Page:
#RepealThe8th: Critically discussing Article 40.3.3, including its identification of equating the life of the foetus to the life of the mother.

O’Toole (2013) declares “Ireland is a little dot of backwardness in a sea of progressive reproductive values” due to the Eighth Amendment of the Irish Constitution. The Eighth Amendment, less commonly known as Article 40.3.3, was approved in 1983 and states: “The State acknowledges the right to life of the unborn and, with due regard to the equal right to life of the mother, guarantees in its laws to respect, and, as far as practicable, by its laws to defend and vindicate that right.” (Irish Statute Book, 1983). This has come to mean a near-absolute prohibition on abortion in Irish law because successive Irish governments have understood the Eighth Amendment to mean that the rights of the foetus outweigh the rights of the mother – and, subsequently, that foetus has the right to life. In other words, Article 40.3.3 equates the life of the foetus to that of the mother. Today however, there is a campaign to repeal Article 40.3.3, including the Twitter movement #RepealThe8th (Twitter, 2018). This has prompted the Irish government to hold a referendum on the 25th of May 2018, which will ask voters whether they want to repeal Article 40.3.3 (Bardon, 2018). If Ireland votes in favour of the repeal, the Irish government have said that it will introduce legislation that will allow unrestricted abortions up to 12 weeks of pregnancy (McDonald and Sherwood, 2018).

Continue reading “#RepealThe8th: Critically discussing Article 40.3.3, including its identification of equating the life of the foetus to the life of the mother.”

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Evaluate Nietzsche’s claim that the Hindu caste system is “merely the ratification of an order of nature”.

Friedrich Nietzsche (1844 – 1900) claimed that the Hindu caste system was simply the ratification of an order of nature in his book The Anti-Christ (1895) – “The order of castes, the supreme, the dominating law, is only the sanctioning of a natural order” (Nietzsche, 2003a: p. 189). Arguably, this claim by Nietzsche is an expression of how much he admires the Hindu caste system. However, much of Nietzsche’s philosophy greatly criticises the Christian faith, and he attempts to construct an alternative to the views and values held by Christianity. His references to Hinduism are no exception and he uses Hinduism to discredit and attack the notion of Christianity. Therefore, the purpose of this essay is to critically discuss the extent of how the Hindu caste system reflects the work of Nietzsche. This essay will do this by first discussing the context of ‘Nietzsche’s India’ – a term used by David Smith (2004) – and how it could ultimately impact his thoughts surrounding the Hindu caste system. Moreover, this essay will discuss Nietzsche’s ignorance of the racist origins of the caste system and prominent Nietzschean themes particularly relating to his criticism of democracy. Ultimately, this essay will conclude that the context in which Nietzsche understood Hinduism is paramount, and that his ‘beloved’ caste system does not allow for the principles he preaches.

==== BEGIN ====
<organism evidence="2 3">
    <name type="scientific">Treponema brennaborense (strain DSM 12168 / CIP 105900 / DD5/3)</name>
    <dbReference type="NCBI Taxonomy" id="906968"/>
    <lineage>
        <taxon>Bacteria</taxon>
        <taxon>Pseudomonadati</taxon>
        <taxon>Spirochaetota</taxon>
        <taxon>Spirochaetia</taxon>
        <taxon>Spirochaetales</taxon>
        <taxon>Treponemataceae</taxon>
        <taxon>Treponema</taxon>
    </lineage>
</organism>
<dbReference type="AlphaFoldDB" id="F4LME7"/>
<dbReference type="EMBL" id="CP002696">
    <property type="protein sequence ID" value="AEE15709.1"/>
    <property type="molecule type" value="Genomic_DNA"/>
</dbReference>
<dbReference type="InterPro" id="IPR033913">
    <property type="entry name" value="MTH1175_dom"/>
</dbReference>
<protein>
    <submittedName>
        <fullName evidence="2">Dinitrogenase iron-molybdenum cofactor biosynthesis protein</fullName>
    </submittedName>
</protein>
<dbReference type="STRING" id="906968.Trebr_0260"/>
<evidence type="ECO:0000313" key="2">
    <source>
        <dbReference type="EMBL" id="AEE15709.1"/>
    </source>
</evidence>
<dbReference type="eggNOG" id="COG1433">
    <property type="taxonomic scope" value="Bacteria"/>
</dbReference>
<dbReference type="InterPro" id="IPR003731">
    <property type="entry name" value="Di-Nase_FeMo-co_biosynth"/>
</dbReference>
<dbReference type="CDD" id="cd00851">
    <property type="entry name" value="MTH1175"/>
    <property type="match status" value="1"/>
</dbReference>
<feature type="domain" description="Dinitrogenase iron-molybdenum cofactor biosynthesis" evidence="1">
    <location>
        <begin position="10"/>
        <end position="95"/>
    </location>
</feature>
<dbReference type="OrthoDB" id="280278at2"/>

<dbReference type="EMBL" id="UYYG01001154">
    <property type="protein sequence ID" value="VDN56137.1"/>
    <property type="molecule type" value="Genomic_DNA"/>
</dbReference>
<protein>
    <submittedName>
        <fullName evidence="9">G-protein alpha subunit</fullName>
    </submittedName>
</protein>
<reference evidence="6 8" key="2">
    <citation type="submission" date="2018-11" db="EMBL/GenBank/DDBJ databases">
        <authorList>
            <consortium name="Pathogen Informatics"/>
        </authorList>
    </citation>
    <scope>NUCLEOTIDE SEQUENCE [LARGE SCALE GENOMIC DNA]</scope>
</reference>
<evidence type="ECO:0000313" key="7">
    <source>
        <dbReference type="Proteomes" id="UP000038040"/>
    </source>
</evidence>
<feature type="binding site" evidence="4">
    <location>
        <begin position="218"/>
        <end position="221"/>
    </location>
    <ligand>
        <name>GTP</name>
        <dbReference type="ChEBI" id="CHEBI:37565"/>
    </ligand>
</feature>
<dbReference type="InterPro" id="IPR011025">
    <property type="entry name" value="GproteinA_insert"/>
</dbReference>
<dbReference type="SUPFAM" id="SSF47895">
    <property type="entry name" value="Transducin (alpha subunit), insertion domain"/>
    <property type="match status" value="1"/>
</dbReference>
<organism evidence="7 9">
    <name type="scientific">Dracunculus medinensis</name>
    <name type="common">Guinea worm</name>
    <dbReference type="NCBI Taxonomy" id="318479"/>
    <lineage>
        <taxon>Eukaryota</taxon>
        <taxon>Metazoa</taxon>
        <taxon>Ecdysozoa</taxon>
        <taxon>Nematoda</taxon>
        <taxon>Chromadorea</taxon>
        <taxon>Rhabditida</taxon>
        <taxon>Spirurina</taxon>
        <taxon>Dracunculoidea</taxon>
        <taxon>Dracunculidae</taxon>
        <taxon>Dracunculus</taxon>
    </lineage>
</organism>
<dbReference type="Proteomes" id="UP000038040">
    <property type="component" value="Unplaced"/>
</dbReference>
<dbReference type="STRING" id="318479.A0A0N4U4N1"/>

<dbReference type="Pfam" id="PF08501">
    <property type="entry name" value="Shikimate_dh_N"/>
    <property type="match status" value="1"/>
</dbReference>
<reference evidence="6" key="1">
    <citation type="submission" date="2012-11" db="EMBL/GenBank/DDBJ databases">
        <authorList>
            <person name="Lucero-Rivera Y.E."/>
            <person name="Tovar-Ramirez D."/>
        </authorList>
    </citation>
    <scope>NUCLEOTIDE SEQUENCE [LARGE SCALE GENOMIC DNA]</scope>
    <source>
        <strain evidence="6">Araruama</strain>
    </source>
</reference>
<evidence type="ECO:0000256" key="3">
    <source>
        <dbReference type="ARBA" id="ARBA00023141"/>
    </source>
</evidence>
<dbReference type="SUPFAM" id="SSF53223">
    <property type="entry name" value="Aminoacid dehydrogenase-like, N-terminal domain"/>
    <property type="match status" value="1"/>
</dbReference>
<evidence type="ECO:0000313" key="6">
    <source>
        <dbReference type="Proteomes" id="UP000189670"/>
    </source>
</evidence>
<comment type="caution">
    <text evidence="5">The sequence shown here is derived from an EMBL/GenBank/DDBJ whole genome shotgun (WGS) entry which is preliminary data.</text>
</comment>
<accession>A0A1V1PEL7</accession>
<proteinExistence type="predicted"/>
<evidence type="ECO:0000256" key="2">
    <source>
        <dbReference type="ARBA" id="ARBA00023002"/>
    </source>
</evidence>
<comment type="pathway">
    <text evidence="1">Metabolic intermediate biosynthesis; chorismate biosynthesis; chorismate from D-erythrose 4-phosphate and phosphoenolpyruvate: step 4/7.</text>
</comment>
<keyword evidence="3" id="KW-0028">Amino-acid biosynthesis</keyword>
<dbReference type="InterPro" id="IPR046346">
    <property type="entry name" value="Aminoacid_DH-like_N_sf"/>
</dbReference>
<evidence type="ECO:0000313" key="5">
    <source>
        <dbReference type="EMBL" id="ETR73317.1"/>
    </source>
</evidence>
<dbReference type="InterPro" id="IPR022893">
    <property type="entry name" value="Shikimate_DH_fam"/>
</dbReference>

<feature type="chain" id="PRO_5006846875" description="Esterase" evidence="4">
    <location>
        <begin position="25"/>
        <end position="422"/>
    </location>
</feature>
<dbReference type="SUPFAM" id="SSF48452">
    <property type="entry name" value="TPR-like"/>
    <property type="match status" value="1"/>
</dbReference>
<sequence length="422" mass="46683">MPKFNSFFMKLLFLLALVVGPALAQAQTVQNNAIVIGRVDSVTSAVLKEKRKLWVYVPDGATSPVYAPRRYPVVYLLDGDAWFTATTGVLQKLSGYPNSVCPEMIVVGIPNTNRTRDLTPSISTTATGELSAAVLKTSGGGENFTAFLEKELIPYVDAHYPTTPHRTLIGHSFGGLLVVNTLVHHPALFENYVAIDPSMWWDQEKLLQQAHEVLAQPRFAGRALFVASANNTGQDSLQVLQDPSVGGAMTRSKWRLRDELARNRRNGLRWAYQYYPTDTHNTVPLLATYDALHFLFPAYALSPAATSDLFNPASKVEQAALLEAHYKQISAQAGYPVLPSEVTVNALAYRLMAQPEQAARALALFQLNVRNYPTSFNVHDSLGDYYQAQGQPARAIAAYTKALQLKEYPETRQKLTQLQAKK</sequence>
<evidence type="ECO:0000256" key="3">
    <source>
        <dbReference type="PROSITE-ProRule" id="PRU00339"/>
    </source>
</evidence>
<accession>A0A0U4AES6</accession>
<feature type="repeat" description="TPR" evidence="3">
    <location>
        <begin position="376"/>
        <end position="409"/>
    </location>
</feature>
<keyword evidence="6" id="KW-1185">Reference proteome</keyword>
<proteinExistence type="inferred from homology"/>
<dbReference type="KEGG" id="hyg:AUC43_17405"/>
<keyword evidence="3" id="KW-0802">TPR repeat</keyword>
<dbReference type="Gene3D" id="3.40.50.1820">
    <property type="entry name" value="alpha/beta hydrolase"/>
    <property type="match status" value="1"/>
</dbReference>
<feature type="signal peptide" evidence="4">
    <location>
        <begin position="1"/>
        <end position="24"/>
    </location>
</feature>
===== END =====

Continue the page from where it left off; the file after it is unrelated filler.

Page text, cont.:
Continue reading “Evaluate Nietzsche’s claim that the Hindu caste system is “merely the ratification of an order of nature”.”

Breathe.

Go to a coffee shop. Sit by the bar with the glass windows and look out. Look at all the people running to catch a train. All the girls with one too many shopping bags. All the couples too in love to care. Then you’ll see it – a bit of yourself in everyone. And somehow, sitting alone in a coffee shop had never felt so good.

– note to self

(unknown)

Currently, I am in my third year of my undergraduate degree.

My final year.

My final semester.

*gulp*

People weren’t kidding when they said that the three years would fly by.

Continue reading “Breathe.”

On what grounds might a Buddhist reject the existence of God?

The term ‘God’ is used in a varied number of connotations. Helmuth Von Glasenapp (1970: p. 15) describes ‘God’ in three ways. Firstly, in the most general sense ‘God’ takes on the meaning of supernatural beings that are prayed to or made images of by humankind. Secondly, in a Judaeo-Christian sense, ‘God’ is the name of the one eternal and supernatural personal being who created the world and, thus, rules over it. Finally, ‘God’ in philosophy takes on the meaning of the Absolute – the impersonal ens realissimum (Latin for ‘the most real being’) – which is the ground that it does not matter whether it (or He) coexists with the world, surrounds the world, or is active within the world. Therefore, despite the various meanings relating to the term ‘God’, this essay will focus on the Judaeo-Christian concept and, in so doing, examine the grounds on which a Buddhist might reject the existence of God.

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